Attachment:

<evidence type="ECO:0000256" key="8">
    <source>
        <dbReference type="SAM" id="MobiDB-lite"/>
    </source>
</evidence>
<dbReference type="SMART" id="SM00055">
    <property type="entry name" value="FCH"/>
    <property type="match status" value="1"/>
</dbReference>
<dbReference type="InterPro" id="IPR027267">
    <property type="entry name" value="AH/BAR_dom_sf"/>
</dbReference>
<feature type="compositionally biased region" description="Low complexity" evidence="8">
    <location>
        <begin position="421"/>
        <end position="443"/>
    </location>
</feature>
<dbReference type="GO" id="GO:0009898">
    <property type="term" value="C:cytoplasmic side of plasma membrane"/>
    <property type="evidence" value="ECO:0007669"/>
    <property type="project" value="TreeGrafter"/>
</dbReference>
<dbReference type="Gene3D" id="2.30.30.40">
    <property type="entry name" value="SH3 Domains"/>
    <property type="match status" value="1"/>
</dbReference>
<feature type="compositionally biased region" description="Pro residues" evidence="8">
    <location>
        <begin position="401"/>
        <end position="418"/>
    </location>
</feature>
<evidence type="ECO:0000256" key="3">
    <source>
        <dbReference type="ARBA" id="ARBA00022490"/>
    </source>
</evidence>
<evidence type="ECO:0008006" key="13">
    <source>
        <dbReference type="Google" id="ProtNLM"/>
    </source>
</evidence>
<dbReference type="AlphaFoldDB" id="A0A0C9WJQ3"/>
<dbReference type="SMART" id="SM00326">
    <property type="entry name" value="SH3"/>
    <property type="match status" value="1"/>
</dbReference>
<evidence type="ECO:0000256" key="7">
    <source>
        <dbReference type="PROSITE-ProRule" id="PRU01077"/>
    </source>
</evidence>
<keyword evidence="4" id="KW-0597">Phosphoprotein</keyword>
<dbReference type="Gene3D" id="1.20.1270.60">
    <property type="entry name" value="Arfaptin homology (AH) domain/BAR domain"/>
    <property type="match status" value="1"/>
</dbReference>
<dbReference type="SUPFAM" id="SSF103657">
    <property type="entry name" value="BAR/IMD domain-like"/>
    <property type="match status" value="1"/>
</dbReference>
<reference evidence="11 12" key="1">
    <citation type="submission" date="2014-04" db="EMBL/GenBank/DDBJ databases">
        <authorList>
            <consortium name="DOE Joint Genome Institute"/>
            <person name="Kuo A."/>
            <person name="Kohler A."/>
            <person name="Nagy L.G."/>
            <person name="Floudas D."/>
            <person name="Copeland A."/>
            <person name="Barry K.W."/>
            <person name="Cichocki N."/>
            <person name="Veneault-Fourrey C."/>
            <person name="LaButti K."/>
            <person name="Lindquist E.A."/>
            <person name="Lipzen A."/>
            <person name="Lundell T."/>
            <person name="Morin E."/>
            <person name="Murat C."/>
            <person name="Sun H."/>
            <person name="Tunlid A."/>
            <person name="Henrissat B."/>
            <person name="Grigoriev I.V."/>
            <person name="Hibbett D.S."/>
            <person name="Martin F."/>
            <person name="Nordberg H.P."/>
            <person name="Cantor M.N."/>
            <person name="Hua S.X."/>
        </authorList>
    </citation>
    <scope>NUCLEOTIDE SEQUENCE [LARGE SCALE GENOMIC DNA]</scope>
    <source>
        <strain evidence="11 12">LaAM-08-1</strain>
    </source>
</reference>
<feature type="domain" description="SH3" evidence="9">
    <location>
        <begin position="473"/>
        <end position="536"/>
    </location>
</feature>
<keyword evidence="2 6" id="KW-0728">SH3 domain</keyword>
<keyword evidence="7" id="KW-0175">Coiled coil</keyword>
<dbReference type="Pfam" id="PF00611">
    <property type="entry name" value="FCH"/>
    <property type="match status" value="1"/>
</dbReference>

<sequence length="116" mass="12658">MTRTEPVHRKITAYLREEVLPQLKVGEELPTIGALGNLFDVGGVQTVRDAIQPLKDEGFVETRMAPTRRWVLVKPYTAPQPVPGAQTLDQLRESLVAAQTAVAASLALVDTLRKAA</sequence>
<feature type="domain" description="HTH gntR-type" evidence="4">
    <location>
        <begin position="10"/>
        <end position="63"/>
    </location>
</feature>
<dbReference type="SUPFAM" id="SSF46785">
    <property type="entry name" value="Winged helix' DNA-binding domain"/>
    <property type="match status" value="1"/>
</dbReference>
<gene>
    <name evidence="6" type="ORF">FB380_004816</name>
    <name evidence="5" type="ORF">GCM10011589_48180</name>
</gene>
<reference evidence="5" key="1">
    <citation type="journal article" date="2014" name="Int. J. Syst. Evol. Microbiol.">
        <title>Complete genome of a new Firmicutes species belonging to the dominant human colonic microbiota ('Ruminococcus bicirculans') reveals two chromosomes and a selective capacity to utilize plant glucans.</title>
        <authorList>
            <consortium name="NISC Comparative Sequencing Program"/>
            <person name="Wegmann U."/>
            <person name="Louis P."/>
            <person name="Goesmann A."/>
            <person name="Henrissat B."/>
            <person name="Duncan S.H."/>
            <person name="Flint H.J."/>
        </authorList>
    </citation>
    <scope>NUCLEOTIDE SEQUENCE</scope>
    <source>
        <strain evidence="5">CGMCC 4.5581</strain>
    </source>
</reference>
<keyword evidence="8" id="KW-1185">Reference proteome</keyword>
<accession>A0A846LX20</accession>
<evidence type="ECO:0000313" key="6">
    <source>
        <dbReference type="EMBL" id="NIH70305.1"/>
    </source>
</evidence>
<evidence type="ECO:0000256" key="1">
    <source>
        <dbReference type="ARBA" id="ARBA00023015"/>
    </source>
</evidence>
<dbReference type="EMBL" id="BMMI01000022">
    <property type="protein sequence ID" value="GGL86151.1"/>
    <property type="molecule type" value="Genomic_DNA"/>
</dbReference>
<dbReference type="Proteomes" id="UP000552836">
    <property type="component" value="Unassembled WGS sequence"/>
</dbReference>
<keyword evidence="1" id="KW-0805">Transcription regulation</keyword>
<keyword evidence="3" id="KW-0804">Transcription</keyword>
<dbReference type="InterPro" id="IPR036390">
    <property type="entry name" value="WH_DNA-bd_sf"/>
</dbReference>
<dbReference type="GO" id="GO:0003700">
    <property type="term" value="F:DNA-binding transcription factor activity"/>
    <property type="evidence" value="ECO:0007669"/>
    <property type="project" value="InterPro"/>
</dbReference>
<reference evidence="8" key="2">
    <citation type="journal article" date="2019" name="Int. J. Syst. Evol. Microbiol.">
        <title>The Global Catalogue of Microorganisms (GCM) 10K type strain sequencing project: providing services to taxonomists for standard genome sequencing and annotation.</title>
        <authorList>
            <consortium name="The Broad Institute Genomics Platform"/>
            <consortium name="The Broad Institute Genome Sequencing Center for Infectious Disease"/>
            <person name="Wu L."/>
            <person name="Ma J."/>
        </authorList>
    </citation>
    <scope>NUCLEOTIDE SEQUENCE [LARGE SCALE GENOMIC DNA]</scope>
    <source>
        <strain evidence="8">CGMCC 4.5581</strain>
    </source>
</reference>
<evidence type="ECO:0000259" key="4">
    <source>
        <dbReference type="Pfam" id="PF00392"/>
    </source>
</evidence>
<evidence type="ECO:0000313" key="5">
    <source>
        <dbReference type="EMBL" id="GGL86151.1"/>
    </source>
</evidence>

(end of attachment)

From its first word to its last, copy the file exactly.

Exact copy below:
<evidence type="ECO:0000256" key="8">
    <source>
        <dbReference type="SAM" id="MobiDB-lite"/>
    </source>
</evidence>
<dbReference type="SMART" id="SM00055">
    <property type="entry name" value="FCH"/>
    <property type="match status" value="1"/>
</dbReference>
<dbReference type="InterPro" id="IPR027267">
    <property type="entry name" value="AH/BAR_dom_sf"/>
</dbReference>
<feature type="compositionally biased region" description="Low complexity" evidence="8">
    <location>
        <begin position="421"/>
        <end position="443"/>
    </location>
</feature>
<dbReference type="GO" id="GO:0009898">
    <property type="term" value="C:cytoplasmic side of plasma membrane"/>
    <property type="evidence" value="ECO:0007669"/>
    <property type="project" value="TreeGrafter"/>
</dbReference>
<dbReference type="Gene3D" id="2.30.30.40">
    <property type="entry name" value="SH3 Domains"/>
    <property type="match status" value="1"/>
</dbReference>
<feature type="compositionally biased region" description="Pro residues" evidence="8">
    <location>
        <begin position="401"/>
        <end position="418"/>
    </location>
</feature>
<evidence type="ECO:0000256" key="3">
    <source>
        <dbReference type="ARBA" id="ARBA00022490"/>
    </source>
</evidence>
<evidence type="ECO:0008006" key="13">
    <source>
        <dbReference type="Google" id="ProtNLM"/>
    </source>
</evidence>
<dbReference type="AlphaFoldDB" id="A0A0C9WJQ3"/>
<dbReference type="SMART" id="SM00326">
    <property type="entry name" value="SH3"/>
    <property type="match status" value="1"/>
</dbReference>
<evidence type="ECO:0000256" key="7">
    <source>
        <dbReference type="PROSITE-ProRule" id="PRU01077"/>
    </source>
</evidence>
<keyword evidence="4" id="KW-0597">Phosphoprotein</keyword>
<dbReference type="Gene3D" id="1.20.1270.60">
    <property type="entry name" value="Arfaptin homology (AH) domain/BAR domain"/>
    <property type="match status" value="1"/>
</dbReference>
<dbReference type="SUPFAM" id="SSF103657">
    <property type="entry name" value="BAR/IMD domain-like"/>
    <property type="match status" value="1"/>
</dbReference>
<reference evidence="11 12" key="1">
    <citation type="submission" date="2014-04" db="EMBL/GenBank/DDBJ databases">
        <authorList>
            <consortium name="DOE Joint Genome Institute"/>
            <person name="Kuo A."/>
            <person name="Kohler A."/>
            <person name="Nagy L.G."/>
            <person name="Floudas D."/>
            <person name="Copeland A."/>
            <person name="Barry K.W."/>
            <person name="Cichocki N."/>
            <person name="Veneault-Fourrey C."/>
            <person name="LaButti K."/>
            <person name="Lindquist E.A."/>
            <person name="Lipzen A."/>
            <person name="Lundell T."/>
            <person name="Morin E."/>
            <person name="Murat C."/>
            <person name="Sun H."/>
            <person name="Tunlid A."/>
            <person name="Henrissat B."/>
            <person name="Grigoriev I.V."/>
            <person name="Hibbett D.S."/>
            <person name="Martin F."/>
            <person name="Nordberg H.P."/>
            <person name="Cantor M.N."/>
            <person name="Hua S.X."/>
        </authorList>
    </citation>
    <scope>NUCLEOTIDE SEQUENCE [LARGE SCALE GENOMIC DNA]</scope>
    <source>
        <strain evidence="11 12">LaAM-08-1</strain>
    </source>
</reference>
<feature type="domain" description="SH3" evidence="9">
    <location>
        <begin position="473"/>
        <end position="536"/>
    </location>
</feature>
<keyword evidence="2 6" id="KW-0728">SH3 domain</keyword>
<keyword evidence="7" id="KW-0175">Coiled coil</keyword>
<dbReference type="Pfam" id="PF00611">
    <property type="entry name" value="FCH"/>
    <property type="match status" value="1"/>
</dbReference>

<sequence length="116" mass="12658">MTRTEPVHRKITAYLREEVLPQLKVGEELPTIGALGNLFDVGGVQTVRDAIQPLKDEGFVETRMAPTRRWVLVKPYTAPQPVPGAQTLDQLRESLVAAQTAVAASLALVDTLRKAA</sequence>
<feature type="domain" description="HTH gntR-type" evidence="4">
    <location>
        <begin position="10"/>
        <end position="63"/>
    </location>
</feature>
<dbReference type="SUPFAM" id="SSF46785">
    <property type="entry name" value="Winged helix' DNA-binding domain"/>
    <property type="match status" value="1"/>
</dbReference>
<gene>
    <name evidence="6" type="ORF">FB380_004816</name>
    <name evidence="5" type="ORF">GCM10011589_48180</name>
</gene>
<reference evidence="5" key="1">
    <citation type="journal article" date="2014" name="Int. J. Syst. Evol. Microbiol.">
        <title>Complete genome of a new Firmicutes species belonging to the dominant human colonic microbiota ('Ruminococcus bicirculans') reveals two chromosomes and a selective capacity to utilize plant glucans.</title>
        <authorList>
            <consortium name="NISC Comparative Sequencing Program"/>
            <person name="Wegmann U."/>
            <person name="Louis P."/>
            <person name="Goesmann A."/>
            <person name="Henrissat B."/>
            <person name="Duncan S.H."/>
            <person name="Flint H.J."/>
        </authorList>
    </citation>
    <scope>NUCLEOTIDE SEQUENCE</scope>
    <source>
        <strain evidence="5">CGMCC 4.5581</strain>
    </source>
</reference>
<keyword evidence="8" id="KW-1185">Reference proteome</keyword>
<accession>A0A846LX20</accession>
<evidence type="ECO:0000313" key="6">
    <source>
        <dbReference type="EMBL" id="NIH70305.1"/>
    </source>
</evidence>
<evidence type="ECO:0000256" key="1">
    <source>
        <dbReference type="ARBA" id="ARBA00023015"/>
    </source>
</evidence>
<dbReference type="EMBL" id="BMMI01000022">
    <property type="protein sequence ID" value="GGL86151.1"/>
    <property type="molecule type" value="Genomic_DNA"/>
</dbReference>
<dbReference type="Proteomes" id="UP000552836">
    <property type="component" value="Unassembled WGS sequence"/>
</dbReference>
<keyword evidence="1" id="KW-0805">Transcription regulation</keyword>
<keyword evidence="3" id="KW-0804">Transcription</keyword>
<dbReference type="InterPro" id="IPR036390">
    <property type="entry name" value="WH_DNA-bd_sf"/>
</dbReference>
<dbReference type="GO" id="GO:0003700">
    <property type="term" value="F:DNA-binding transcription factor activity"/>
    <property type="evidence" value="ECO:0007669"/>
    <property type="project" value="InterPro"/>
</dbReference>
<reference evidence="8" key="2">
    <citation type="journal article" date="2019" name="Int. J. Syst. Evol. Microbiol.">
        <title>The Global Catalogue of Microorganisms (GCM) 10K type strain sequencing project: providing services to taxonomists for standard genome sequencing and annotation.</title>
        <authorList>
            <consortium name="The Broad Institute Genomics Platform"/>
            <consortium name="The Broad Institute Genome Sequencing Center for Infectious Disease"/>
            <person name="Wu L."/>
            <person name="Ma J."/>
        </authorList>
    </citation>
    <scope>NUCLEOTIDE SEQUENCE [LARGE SCALE GENOMIC DNA]</scope>
    <source>
        <strain evidence="8">CGMCC 4.5581</strain>
    </source>
</reference>
<evidence type="ECO:0000259" key="4">
    <source>
        <dbReference type="Pfam" id="PF00392"/>
    </source>
</evidence>
<evidence type="ECO:0000313" key="5">
    <source>
        <dbReference type="EMBL" id="GGL86151.1"/>
    </source>
</evidence>